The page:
The Chromium security team is devising a plan to explicitly and actively inform users that ‘HTTP’ connections provide no data security protections. Google’s grand vision is that some day, HTTPS will become so widespread and commonplace that secure connections can be unmarked in the way that HTTP connections are currently.
In a post on the Chromium Projects website, the Chrome Security Team proposed that user agents (UAs) gradually change their user interfaces and experiences in order that they display non-secure origins as “affirmatively non-secure.”
The change will likely result in new address bar indicators for the various browsers. The warning will be similar to existing HTTPS signifiers, effectively communicating the opposite message, namely that the user’s connection to a website, mail service or other software agent is not secure.
“We know that people do not generally perceive the absence of a warning sign,” the Google Chome Security Team wrote. “Yet the only situation in which web browsers are guaranteed not to warn users is precisely when there is no chance of security: when the origin is transported via HTTP.”
Ivan Ristic, the author of SSL Labs and Bulletproof SSL and TLS, told Threatpost in an email interview that Google’s decision here is a step in the right direction.
“The current situation in which the default is that web sites are not encrypted and some sites opt-in to security is not secure and never can be,” Ristic said. “We can obtain security only if we encrypted 100 percent of the traffic. This is because there are so many traps when deploying partial encryption, that it’s very difficult to do it properly. However, this long-term goal can’t be achieved quickly and at once. Instead, we need to get there via a series of small steps, breaking just a small part of the Internet at any one time.”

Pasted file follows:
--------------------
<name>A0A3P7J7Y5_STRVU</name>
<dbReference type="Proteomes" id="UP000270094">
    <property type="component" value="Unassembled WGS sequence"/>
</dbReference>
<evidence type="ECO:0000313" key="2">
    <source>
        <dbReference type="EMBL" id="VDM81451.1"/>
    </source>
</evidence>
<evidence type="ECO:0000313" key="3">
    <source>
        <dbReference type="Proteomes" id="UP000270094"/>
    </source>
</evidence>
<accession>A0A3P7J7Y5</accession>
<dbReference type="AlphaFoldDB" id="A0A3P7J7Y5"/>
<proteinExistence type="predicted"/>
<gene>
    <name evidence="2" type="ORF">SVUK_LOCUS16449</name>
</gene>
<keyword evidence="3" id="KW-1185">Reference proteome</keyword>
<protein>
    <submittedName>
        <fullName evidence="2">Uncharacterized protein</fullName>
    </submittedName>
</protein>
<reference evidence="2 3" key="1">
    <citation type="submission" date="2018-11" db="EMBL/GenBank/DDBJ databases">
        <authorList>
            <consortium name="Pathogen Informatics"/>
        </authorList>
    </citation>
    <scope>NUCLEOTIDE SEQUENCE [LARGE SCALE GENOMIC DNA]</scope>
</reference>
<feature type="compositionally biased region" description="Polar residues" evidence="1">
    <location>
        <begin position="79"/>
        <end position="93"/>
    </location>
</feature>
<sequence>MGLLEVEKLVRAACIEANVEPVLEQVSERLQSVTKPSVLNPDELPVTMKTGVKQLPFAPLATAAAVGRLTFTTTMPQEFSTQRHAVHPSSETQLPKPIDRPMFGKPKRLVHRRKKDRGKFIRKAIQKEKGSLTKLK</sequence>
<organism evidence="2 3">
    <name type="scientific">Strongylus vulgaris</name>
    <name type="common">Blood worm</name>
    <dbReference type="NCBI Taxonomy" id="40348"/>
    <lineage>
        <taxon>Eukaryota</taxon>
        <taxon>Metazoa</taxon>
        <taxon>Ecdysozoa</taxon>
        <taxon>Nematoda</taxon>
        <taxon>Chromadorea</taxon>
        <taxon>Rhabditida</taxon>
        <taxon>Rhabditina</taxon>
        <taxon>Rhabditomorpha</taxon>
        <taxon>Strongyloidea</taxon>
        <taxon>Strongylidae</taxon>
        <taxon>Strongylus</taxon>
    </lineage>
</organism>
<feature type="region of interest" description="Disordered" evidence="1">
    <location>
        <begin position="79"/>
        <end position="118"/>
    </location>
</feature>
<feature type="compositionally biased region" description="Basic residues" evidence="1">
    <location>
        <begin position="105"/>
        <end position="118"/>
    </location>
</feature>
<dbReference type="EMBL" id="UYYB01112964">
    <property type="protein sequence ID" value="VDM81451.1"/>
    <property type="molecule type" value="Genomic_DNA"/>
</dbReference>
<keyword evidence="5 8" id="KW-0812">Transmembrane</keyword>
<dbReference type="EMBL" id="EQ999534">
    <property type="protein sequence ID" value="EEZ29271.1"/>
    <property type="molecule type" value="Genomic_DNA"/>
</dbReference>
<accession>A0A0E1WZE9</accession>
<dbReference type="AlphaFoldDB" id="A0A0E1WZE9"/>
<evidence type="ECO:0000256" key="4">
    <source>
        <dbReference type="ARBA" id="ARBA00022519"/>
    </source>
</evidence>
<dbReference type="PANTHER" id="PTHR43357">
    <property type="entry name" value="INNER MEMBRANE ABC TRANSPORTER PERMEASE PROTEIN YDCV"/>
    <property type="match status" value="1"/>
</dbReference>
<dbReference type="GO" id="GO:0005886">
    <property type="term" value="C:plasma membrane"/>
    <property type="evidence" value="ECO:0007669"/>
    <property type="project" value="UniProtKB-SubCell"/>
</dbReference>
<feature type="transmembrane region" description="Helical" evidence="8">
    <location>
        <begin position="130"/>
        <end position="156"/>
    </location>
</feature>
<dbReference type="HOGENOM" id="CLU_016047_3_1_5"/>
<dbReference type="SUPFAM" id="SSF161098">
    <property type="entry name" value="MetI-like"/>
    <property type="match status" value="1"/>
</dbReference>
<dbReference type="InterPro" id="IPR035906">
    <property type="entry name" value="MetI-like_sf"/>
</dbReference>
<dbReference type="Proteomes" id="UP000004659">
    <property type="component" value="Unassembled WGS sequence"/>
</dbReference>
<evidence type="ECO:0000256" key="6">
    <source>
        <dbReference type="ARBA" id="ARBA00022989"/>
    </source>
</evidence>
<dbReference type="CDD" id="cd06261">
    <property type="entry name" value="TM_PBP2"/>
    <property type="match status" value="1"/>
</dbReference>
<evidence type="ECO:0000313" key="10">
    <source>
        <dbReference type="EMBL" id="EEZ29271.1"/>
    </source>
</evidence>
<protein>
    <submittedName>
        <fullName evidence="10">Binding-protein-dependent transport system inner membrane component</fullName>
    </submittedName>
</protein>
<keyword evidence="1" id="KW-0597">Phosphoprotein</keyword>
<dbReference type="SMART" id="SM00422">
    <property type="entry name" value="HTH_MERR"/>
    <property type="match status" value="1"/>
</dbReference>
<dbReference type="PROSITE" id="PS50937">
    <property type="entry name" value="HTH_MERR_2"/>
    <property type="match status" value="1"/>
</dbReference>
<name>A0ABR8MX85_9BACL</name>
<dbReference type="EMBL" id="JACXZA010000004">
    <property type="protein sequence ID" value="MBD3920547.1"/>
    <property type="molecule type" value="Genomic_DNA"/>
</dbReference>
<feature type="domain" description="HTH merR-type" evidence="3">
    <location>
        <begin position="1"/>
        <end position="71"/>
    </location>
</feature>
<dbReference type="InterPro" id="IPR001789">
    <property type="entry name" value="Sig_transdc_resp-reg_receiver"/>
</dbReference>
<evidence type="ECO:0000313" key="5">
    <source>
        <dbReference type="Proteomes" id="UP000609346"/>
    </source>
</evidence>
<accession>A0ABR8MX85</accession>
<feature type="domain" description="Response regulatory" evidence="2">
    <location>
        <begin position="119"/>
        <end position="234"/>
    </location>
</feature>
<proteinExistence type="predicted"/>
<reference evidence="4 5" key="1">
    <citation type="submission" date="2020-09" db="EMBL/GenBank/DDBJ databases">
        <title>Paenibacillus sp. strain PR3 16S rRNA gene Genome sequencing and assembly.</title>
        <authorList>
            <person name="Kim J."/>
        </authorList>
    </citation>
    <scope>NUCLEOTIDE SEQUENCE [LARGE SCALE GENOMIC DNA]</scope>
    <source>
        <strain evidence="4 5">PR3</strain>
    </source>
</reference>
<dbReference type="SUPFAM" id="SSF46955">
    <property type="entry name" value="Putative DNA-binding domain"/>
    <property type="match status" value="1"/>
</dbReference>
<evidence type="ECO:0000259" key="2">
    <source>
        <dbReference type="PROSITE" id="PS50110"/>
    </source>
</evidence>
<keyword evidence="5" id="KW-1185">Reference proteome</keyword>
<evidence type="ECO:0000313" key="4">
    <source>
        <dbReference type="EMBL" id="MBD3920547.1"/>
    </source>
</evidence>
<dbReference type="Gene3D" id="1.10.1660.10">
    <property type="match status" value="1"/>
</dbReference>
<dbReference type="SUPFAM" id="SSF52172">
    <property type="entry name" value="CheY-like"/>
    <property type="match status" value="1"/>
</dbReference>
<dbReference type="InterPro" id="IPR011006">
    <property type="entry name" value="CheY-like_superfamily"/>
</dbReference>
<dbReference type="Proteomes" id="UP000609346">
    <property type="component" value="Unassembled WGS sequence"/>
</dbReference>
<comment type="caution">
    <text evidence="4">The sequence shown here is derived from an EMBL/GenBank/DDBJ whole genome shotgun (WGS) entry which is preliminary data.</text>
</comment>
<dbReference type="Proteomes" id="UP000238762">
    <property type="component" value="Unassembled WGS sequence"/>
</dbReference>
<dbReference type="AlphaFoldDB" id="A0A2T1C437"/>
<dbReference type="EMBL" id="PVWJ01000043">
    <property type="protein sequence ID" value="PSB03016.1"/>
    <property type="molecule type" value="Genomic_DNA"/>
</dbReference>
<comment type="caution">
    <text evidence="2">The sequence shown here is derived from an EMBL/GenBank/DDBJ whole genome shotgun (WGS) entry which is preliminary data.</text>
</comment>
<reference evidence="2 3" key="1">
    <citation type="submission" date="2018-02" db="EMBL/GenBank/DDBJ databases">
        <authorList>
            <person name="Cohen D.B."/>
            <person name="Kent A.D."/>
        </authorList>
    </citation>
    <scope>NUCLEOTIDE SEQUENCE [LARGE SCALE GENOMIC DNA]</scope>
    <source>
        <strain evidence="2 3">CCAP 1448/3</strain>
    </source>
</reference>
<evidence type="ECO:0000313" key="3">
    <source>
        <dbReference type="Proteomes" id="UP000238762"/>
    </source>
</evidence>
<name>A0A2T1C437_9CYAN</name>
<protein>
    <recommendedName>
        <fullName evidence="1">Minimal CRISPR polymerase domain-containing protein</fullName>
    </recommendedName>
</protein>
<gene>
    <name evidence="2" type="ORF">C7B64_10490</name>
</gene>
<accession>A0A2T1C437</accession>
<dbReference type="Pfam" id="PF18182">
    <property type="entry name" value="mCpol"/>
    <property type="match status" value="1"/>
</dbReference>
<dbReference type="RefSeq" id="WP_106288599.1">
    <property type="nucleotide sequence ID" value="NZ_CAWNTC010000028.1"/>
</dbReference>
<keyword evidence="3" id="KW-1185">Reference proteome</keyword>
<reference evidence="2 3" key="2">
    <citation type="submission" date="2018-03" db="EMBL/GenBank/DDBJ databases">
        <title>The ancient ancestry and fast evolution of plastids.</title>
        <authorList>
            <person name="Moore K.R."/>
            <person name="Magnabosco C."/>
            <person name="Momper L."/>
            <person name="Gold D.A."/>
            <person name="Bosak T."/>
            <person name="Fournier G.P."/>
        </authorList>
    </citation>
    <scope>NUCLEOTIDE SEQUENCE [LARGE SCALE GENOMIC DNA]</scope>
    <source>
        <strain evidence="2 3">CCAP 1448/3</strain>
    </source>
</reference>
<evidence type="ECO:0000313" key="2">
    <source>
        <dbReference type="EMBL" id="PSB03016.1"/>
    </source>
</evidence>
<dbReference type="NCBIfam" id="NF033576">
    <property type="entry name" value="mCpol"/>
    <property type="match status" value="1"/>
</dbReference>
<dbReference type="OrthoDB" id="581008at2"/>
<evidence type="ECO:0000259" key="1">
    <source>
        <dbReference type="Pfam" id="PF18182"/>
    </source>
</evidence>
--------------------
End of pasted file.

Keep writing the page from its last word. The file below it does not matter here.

This change itself, he said, is not going to make us significantly more secure. However, he continued, it’s an important step in the overall transition to a secure Internet.
“Making this change is an important signal to those who are making deployment decisions and a clear message: HTTP is not secure,” Rostic said. “I am very happy that they are doing this.”
Google suggests that UA connections are classified into three states of transport layer security. Secure (having a valid HTTPS certificate); dubious (valid HTTPS but with mixed passive resources or a valid HTTPS with minor TLS errors); and non-secure (either broken HTTPS or just HTTP).
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Google is encouraging vendors to take a phased approach to implementing these changes. For example, they say it may be a good idea to treat dubious and non-secure origins similarly in the medium-term before classifying HTTP connections in the same way they classify sites with known bad origins in the long-term.
“We all need data communication on the web to be secure (private, authenticated, untampered),” The Chromium Security Team wrote. “When there is no data security, the UA should explicitly display that, so users can make informed decisions about how to interact with an origin.”